UNION GROVE — Road traffic in Union Grove could look very different if voters in the April 5 election signal a willingness to share the road with ATVs and golf carts.
The village is holding an advisory referendum on whether the residents of Union Grove want to allow drivers of all-terrain vehicles or golf carts to ride on public roads alongside cars and trucks.
An advisory referendum, as opposed to a binding referendum, means that village officials are not bound to follow the wishes of the majority of voters.
The seven-member village council can decide the issue after seeing the results of the referendum.
ATV owners and other proponents of the proposal say owners of alternative vehicles should have the same right to use public roads as other vehicle drivers.
Opponents argue that ATVs, golf carts or other non-traditional vehicles would make road traffic more congested and create new safety hazards on the roads.
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Although there have been no signs of organized campaigning on the referendum on either side, supporters and opponents have been outspoken about the issue on social media.
Supporter Cody McDonald posted in a Facebook discussion that Union Grove residents should keep “open minds” about ATVs in traffic. “Just because you don’t see a benefit,” McDonald said, “doesn’t mean someone else wouldn’t benefit from using alternative transportation.”
Opponent David Kovach argued that allowing ATVs or golf carts in road traffic could have deadly consequences.
“Anything hit by a car that weighs much less than the car is going to lose, badly,” Kovach said. “Cars are built to protect their occupants at high speeds. ATVs have no protection at any speed.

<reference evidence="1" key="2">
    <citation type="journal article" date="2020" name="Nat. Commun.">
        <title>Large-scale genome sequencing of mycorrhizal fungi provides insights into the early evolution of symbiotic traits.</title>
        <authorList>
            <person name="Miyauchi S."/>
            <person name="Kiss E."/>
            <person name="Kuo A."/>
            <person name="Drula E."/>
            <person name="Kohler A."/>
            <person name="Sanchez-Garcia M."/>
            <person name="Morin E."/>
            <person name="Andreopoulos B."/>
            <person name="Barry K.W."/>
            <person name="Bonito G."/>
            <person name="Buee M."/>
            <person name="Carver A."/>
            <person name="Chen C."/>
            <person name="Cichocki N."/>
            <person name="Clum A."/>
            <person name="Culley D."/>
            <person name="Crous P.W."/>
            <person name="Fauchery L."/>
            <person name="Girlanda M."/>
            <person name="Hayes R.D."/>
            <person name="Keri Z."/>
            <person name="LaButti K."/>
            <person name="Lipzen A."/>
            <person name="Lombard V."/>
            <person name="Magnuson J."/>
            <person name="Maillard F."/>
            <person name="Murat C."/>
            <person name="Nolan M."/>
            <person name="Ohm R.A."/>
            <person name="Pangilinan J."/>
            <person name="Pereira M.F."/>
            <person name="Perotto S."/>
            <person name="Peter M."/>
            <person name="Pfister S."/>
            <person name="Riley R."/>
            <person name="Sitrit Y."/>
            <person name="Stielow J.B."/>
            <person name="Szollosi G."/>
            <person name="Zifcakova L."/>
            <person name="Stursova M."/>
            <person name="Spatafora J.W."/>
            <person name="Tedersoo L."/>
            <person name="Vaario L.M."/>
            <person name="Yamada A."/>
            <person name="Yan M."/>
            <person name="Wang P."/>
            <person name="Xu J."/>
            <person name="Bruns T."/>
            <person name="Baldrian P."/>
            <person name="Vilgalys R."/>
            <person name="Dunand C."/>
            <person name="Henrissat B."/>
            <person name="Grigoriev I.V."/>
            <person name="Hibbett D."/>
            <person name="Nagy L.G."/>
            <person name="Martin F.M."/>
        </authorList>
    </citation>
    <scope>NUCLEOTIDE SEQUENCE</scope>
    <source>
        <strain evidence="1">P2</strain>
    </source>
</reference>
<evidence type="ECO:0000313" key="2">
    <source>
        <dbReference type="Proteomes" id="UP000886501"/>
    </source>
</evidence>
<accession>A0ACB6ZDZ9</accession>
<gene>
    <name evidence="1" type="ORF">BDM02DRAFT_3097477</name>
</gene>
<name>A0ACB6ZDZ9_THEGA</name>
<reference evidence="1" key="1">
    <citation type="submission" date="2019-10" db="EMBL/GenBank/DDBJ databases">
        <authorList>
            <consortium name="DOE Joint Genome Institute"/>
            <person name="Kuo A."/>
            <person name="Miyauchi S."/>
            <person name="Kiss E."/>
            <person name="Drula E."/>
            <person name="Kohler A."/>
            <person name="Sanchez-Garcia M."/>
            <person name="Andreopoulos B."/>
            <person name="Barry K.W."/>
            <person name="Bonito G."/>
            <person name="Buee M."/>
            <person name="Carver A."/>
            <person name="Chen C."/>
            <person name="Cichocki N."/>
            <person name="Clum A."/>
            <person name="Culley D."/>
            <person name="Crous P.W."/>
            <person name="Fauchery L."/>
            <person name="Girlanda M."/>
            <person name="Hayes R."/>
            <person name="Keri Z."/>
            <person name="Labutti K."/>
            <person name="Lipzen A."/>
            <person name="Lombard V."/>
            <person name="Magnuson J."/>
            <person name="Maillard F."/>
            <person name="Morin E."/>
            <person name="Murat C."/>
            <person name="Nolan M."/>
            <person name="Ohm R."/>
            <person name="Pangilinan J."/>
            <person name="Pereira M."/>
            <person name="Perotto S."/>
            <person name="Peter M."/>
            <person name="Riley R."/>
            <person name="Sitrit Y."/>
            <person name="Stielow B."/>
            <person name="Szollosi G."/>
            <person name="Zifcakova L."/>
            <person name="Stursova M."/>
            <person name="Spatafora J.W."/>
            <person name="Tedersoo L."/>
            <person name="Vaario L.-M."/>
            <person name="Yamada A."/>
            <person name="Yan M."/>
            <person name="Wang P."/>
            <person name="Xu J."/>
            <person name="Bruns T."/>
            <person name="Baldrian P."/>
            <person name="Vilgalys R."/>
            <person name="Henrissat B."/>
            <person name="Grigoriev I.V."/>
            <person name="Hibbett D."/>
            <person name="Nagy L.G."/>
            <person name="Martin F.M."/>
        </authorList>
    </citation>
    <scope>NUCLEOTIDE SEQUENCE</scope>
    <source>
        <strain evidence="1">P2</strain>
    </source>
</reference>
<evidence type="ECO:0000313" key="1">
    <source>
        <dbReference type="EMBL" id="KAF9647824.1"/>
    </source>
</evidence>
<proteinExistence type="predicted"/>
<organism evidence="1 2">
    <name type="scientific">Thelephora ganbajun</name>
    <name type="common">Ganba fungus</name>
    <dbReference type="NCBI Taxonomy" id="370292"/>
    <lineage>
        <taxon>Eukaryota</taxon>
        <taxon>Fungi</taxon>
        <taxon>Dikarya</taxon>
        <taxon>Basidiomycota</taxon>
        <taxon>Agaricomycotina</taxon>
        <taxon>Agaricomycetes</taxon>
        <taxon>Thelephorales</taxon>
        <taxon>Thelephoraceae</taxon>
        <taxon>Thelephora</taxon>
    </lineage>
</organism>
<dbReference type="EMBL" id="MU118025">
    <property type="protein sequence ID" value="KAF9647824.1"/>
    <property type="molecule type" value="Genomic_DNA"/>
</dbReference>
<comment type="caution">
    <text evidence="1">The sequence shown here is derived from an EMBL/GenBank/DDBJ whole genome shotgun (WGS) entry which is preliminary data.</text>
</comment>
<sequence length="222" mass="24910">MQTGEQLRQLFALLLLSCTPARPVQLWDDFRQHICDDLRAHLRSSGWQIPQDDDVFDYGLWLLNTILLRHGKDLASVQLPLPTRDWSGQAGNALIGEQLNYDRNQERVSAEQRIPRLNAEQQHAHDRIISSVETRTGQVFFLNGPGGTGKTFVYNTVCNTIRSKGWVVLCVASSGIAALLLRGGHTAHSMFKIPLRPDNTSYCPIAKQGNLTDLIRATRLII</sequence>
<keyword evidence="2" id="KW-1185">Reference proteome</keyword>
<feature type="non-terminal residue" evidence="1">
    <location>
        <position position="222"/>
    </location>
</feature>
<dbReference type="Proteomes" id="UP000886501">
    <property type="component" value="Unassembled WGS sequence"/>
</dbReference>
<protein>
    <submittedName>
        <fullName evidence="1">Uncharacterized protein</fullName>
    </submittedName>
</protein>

The April 5 referendum will allow voters in Union Grove to tick “yes” or “no” out of three questions about the modification of the highway code to allow off-road vehicles, utility off-road vehicles or golf carts to enter and travel on public roads. These alternate modes of transportation are currently prohibited on public roads and are generally restricted to off-road trails or private property, or golf courses in the case of golf carts.
The problem developed last summer when a discussion on Facebook turned into an effort to lobby ATV and golf cart owners for “road riding,” as some ATV operators call it. .
If the Village Council approves, alternative vehicles will be allowed to operate on streets except for Highway 11 and Highway 45, where such devices are prohibited by state law.
An early proponent of the issue, Sandy Born, has since become a candidate for the village council in the April 5 election. With no opponent on the ballot, Born is virtually guaranteed to succeed Trustee Gordon Svendsen, who is stepping down after nine terms. Born could not be reached for comment.
Svendsen has publicly opposed allowing ATVs or golf carts to be driven on public roads. “I think there are huge security issues,” he said.
At least one other village board member also opposed the idea.
Administrator Janice Winget said she doesn’t know how other council members will vote, but she remains concerned that ATVs and golf carts are creating safety hazards on the streets.
“That’s my feeling,” she said, “and I guess that’s what I’ll keep.”
Village chairman Steve Wicklund said he was awaiting the outcome of the referendum before choosing one side over the other. Wicklund said he felt the community was divided on the issue.
“I’m really curious how this is going to fall out,” he said. “Whatever direction the community wants to go in, I’m probably going to continue with that.”
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